5 ways to ensure that your start-up does not burn out

Published: September 4, 2018 3:36 PM

One of the main reasons why start-ups shut down is that they run out of cash because of a high burn rate. While start-ups and investors are mostly concerned about net burn rate, they should be equally concerned about gross burn rate as revenues can quickly dip due to a range of micro and macro reasons, not excluding an economic downturn.

HoloSuit, augmented reality startup, gets funding from Singapore, India investorsIn order to get the best talent on board Multinational companies have policies allowing employees to work remotely, from home, on flexible schedules. There is no reason why start-ups shouldn’t follow suit.

One of the main reasons why start-ups shut down is that they run out of cash because of a high burn rate. While start-ups and investors are mostly concerned about net burn rate, they should be equally concerned about gross burn rate as revenues can quickly dip due to a range of micro and macro reasons, not excluding an economic downturn.

Generally, the perception is that start-ups across the board could do with more frugality. A start-up’s journey can be altered if these tips are timely followed, so, at the cost of being repetitive they will hopefully serve as reminders to ambitious entrepreneurs, as the consequences of a high burn rate doesn’t stop short of their start-up’s demise.

Below are 5 ways to make sure your start-up doesn’t burn out:

Always Focus on Profit

The best way to stretch the funds from venture capitalists is to focus on making a profit. Focusing on just increasing your business revenue does not mean raking in millions but rather controlling costs and preventing overspending. Each start-up needs to realise its own reality and spend accordingly, also be flexible as burn rates will vary depending on the stage the start-up is in its lifecycle—product, user, or revenue.

Never Follow the Herd

‘Unicorn’ is a term coined by the investment community in the US, making them a rarity. The hunt by investors for potential ‘Unicorns’ is becoming more and more difficult. Start-ups put themselves on trial to attain Unicorn status so that they can get under the investors’ radar.

My experience has taught me that start-ups should be operating on the survival instinct— focusing on building products, dealing with competition, being lean and nimble on the assumption that future funding may not be possible.

My advice as an entrepreneur would be, not to go about blindly doing what other funded start-ups have done because many have failed.

Hiring Remote Teams

In order to get the best talent on board Multinational companies have policies allowing employees to work remotely, from home, on flexible schedules. There is no reason why start-ups shouldn’t follow suit.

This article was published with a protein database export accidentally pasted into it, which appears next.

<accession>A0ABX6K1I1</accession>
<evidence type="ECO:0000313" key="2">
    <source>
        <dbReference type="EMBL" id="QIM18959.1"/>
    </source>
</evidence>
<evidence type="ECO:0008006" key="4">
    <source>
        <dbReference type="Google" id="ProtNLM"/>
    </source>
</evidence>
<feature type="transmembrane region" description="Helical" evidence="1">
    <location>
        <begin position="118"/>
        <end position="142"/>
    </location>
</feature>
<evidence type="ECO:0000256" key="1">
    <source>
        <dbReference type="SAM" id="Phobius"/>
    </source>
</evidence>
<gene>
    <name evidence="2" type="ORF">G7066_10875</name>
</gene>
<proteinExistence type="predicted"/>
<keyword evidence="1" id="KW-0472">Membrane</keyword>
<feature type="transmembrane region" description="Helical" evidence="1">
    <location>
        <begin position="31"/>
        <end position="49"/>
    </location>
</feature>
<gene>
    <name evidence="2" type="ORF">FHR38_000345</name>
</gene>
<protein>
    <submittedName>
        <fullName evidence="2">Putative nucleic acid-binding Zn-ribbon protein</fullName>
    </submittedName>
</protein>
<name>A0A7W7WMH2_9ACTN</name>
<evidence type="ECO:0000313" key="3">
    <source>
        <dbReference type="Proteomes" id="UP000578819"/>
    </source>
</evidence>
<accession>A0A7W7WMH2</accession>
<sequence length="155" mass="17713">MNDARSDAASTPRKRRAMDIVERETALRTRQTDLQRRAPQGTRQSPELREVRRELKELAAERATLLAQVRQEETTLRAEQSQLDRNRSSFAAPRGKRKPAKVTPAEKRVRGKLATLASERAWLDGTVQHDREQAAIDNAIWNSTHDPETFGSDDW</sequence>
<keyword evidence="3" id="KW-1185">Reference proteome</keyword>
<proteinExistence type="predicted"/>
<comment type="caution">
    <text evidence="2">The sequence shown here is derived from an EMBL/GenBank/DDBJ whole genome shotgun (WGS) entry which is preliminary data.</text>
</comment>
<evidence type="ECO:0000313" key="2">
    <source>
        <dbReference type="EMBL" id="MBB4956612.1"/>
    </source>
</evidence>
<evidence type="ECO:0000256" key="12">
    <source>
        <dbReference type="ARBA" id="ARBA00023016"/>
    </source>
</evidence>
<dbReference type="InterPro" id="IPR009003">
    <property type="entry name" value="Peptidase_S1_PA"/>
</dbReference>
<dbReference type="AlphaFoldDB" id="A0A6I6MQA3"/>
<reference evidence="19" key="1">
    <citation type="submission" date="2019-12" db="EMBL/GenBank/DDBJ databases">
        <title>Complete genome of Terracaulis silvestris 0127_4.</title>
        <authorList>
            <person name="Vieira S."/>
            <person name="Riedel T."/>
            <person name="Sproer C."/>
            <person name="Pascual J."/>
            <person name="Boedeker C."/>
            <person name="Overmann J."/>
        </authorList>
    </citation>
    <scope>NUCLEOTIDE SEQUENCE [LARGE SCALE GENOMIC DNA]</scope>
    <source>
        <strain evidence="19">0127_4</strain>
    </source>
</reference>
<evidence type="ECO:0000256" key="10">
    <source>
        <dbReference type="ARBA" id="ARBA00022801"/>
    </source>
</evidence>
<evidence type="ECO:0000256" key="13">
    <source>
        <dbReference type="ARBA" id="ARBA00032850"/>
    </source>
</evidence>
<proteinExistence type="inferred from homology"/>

Start-ups enlarge their talent pool when they include professionals who have the skills, irrespective of the location. Hiring them would not only be more affordable, but also may reduce the start-up’s overhead expense in cities like Gurgaon, Bangalore or Mumbai, where both the cost of living and doing business is exorbitant.

Controlling the marketing budget

It’s a chicken-in-egg situation. Start-ups, in their single-minded obsession to increase the number of customers, believe that just spending on marketing will be enough. Spending a lot on marketing can make burn rates hit the roof. Start-ups should focus on their content strategy. Great content positions you as an expert, it is free and its impact is long term if you stick with it consistently and keep the bar high.

Equity, equity, equity

Not everyone is daring enough to be an entrepreneur and start their own company, but more and more professionals are willing to bite the start-up bullet nowadays. Many of these professionals are from premier educational institutes and could potentially be working with Fortune 500 companies but instead have invested in start-ups, which while far more volatile, also move faster, with more intensity, and gives them freedom to innovate, and most importantly, a stake. Employees in start-ups are one of its greatest assets and giving them a stake would help in retention of these employees, especially, in situations where paying steep salaries is just not possible.

Consistently keeping start-up burn rates low is difficult, because as in life, unaccounted incidents happen without warning, and entrepreneurs can’t afford to let the ball drop too often, too soon. Being an entrepreneur keeps one on their toes—watching cash flows, devoting time to raise funds, looking for growth in business, all add to the reasons entrepreneurs have sleepless nights.

By Manoj Chandra, Founder and CEO of Insperme Consulting

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